SAHADI: That's about right. But they are being very strong about what they don't want to do. You know, Senator McCain would really prefer not to raise taxes. He's going to have to. Senator Obama really doesn't want to slow the growth in benefits. One way to do that is to raise the retirement age. He may well have to.

Actuaries, who are the sort of...


SAHADI: One of the big problems facing Social Security is not just that the baby boomers are retiring -- we know they take up a lot of space -- but it's the fact that longevity is increasing. So that's not going to stop. So actuaries say, you know, we really do have to put something into Social Security that constantly adjusts the retirement age at which you can collect full Social Security benefits.

ROMANS: And here's the bottom line. This is why Social Security is in trouble.

SAHADI: Well, that's it. It's baby boomers retiring, the fact that we have fewer workers coming into the workforce to support the retirees, and the fact that all retirees are starting to live longer. So they're going to be collecting more benefits.

ROMANS: What are all the possible options then on the table?

SAHADI: Well, the two general categories, raise taxes, reduce benefits, or adjust benefits. You can raise the retirement age. That means you effectively are paying into the system longer, so that reduces your effective benefit. You can change the way the growth in benefits are determined when you're working. You know the calculations for your benefits are based on the rise in wages, you could change that to cost of living.

For taxes, you could raise the amount of income that's subject to tax. Right now it's the first $102,000 that you're taxed on to pay into the system.

ROMANS: And Obama wants to do that, right, raise the income levels?

SAHADI: No, he wants to tax people who make more than $250,000. So he's going to create what's called the doughnut...

ROMANS: Right. SAHADI: ... and then tax the high-income folks and ask them to pay a little bit more. Right now the rate on the $102,000 is 12.4 percent, divided between worker and employer. Senator Obama wants to charge 2 to 4 percent on the amount over $250,000, again, divided between employee and employer.

ROMANS: Some really big minds have really struggled with these numbers to try to figure out how to fix it. And a lot of people have told me there has to be a combination maybe of both, of raising taxes and lowering your benefits.

SAHADI: Right. What you want to do is you want to act sooner rather than later, because the changes you make are going to become less painful. You can spread it out over more people.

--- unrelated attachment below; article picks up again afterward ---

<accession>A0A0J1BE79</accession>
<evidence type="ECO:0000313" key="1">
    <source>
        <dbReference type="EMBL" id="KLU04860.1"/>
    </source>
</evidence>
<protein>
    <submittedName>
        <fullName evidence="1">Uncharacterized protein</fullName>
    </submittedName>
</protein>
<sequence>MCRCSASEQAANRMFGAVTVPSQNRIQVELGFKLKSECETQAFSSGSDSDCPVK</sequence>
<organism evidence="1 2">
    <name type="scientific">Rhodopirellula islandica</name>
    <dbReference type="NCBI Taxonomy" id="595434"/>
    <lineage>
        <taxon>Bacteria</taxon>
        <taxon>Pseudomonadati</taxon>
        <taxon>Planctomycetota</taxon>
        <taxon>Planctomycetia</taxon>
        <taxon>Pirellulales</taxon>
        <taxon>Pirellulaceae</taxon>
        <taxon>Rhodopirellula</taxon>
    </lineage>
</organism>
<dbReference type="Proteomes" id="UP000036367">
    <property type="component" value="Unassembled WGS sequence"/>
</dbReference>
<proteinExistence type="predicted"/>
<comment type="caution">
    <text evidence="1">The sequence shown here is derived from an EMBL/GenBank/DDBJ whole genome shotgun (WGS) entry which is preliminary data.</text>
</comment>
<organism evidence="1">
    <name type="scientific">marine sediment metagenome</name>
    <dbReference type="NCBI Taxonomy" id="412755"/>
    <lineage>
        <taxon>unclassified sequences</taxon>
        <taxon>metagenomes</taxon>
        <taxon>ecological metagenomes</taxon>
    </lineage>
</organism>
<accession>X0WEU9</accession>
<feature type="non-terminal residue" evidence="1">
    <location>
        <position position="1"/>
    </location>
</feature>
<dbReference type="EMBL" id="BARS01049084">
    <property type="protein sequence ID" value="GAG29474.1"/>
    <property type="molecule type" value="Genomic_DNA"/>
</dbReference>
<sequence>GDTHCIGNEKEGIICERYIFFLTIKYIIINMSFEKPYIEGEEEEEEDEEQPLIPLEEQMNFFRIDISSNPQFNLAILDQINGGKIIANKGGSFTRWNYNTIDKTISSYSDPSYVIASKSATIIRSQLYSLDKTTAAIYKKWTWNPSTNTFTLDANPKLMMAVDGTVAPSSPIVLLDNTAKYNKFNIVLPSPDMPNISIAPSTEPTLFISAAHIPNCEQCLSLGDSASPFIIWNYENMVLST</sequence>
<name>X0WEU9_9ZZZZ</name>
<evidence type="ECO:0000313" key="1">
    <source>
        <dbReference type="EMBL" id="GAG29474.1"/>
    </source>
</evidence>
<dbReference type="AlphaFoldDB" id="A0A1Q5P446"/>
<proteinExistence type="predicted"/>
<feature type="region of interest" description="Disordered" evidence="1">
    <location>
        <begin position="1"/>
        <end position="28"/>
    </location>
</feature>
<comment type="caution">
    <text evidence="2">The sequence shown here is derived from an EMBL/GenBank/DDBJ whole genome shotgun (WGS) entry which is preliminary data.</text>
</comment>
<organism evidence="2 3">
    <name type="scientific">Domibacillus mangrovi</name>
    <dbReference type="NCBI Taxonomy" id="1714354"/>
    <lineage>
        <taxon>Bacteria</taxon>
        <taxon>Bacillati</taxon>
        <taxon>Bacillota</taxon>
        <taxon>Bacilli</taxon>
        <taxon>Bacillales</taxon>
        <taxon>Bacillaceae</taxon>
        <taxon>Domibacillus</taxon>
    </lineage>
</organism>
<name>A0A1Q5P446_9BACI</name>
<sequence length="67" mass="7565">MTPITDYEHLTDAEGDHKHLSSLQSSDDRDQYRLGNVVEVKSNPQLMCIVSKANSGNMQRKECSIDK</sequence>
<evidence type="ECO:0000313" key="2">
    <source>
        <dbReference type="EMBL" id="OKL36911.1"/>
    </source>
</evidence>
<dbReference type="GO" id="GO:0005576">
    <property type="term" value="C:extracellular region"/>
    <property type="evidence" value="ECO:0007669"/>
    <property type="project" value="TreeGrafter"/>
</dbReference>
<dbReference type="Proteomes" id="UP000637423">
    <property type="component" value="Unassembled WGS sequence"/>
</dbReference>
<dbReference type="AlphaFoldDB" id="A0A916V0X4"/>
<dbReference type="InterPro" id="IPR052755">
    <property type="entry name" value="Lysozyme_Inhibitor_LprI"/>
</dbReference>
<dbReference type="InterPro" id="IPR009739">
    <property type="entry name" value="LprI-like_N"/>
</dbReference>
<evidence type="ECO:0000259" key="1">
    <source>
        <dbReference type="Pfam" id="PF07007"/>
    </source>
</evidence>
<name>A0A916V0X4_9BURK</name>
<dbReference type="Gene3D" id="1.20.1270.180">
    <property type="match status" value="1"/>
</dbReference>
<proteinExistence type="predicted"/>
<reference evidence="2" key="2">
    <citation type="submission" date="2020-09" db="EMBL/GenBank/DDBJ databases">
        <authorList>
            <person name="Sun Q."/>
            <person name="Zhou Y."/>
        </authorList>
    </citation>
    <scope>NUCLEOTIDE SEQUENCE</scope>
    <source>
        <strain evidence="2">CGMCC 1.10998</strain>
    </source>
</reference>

If you wait until the majority of baby boomers retire, what's going to happen is, it's political suicide to change retirees' benefits. So the more baby boomers you've got -- we've got about 78 million -- the more of those folks who are retired, you're going to have to lean way more heavily on the younger folks.

ROMANS: I mean, the bottom line here is that we have made promises that, under current circumstances, we're not going to be able to keep.

SAHADI: Well, and part of the reason for that is that the surplus we have all been paying into the system for the last umpteen years has been borrowed by the Treasury. The Treasury has issued bonds to the system. They say, we're going to pay you back, no problem.

And, you know, the U.S. government is usually good for its debt. The problem is we have gotten into so much other debt that's going to expand in future years, that it's going to put a strain.

ROMANS: Which is why it is so political and why it's so important to come up with some sort of solution.

Jeanne Sahadi -- thank you so much, Jeanne.

SAHADI: Thank you.

WILLIS: What the candidates are saying about taxes and health care in their own words next.

Plus, more fees to fly. From pillows, to blankets, to soda, wait until you hear what airlines are charging you for now.

And why horses -- yes, horses -- are getting the stick and not the carrot in this economy. It's a heartbreaking story.

You're watching ISSUE #1.


WILLIS: Every day we're bringing you what the candidates are saying on the campaign trail. John McCain worked a town hall meeting in New Mexico yesterday. One of the questions there was about healthcare. You'll want to hear how he responded.


SEN. JOHN MCCAIN, (R) PRESIDENTIAL CANDIDATE: There is a healthcare crisis in America. We would be -- if it were not for the energy crisis -- we'd be talking a lot more about healthcare issues. And we have to reform healthcare in America. And we have to make insurance available and affordable for all Americans. I do not believe that that means a government-run healthcare system is the most efficient or what we need.

And we need to have policies that encourage home healthcare as opposed to institutionalized care. And we need to treat people on an outcome basis that don't pay for every test or every procedure, every visit to the doctor, but treat them for a period of time and then pay that provider. Give -- there's a program now for senior citizens that is not as wide as I'd like to see where it's called Cash and Counseling. And seniors are given money every month and then they're able to decide how they want to pay for their own healthcare. It's remarkable the savings that have been realized.


ROMANS: Next, Senator Obama on healthcare in his own words.

But first, the CNN hurricane center is tracking Tropical Storm Fay. Reynolds Wolf has the latest -- Reynolds.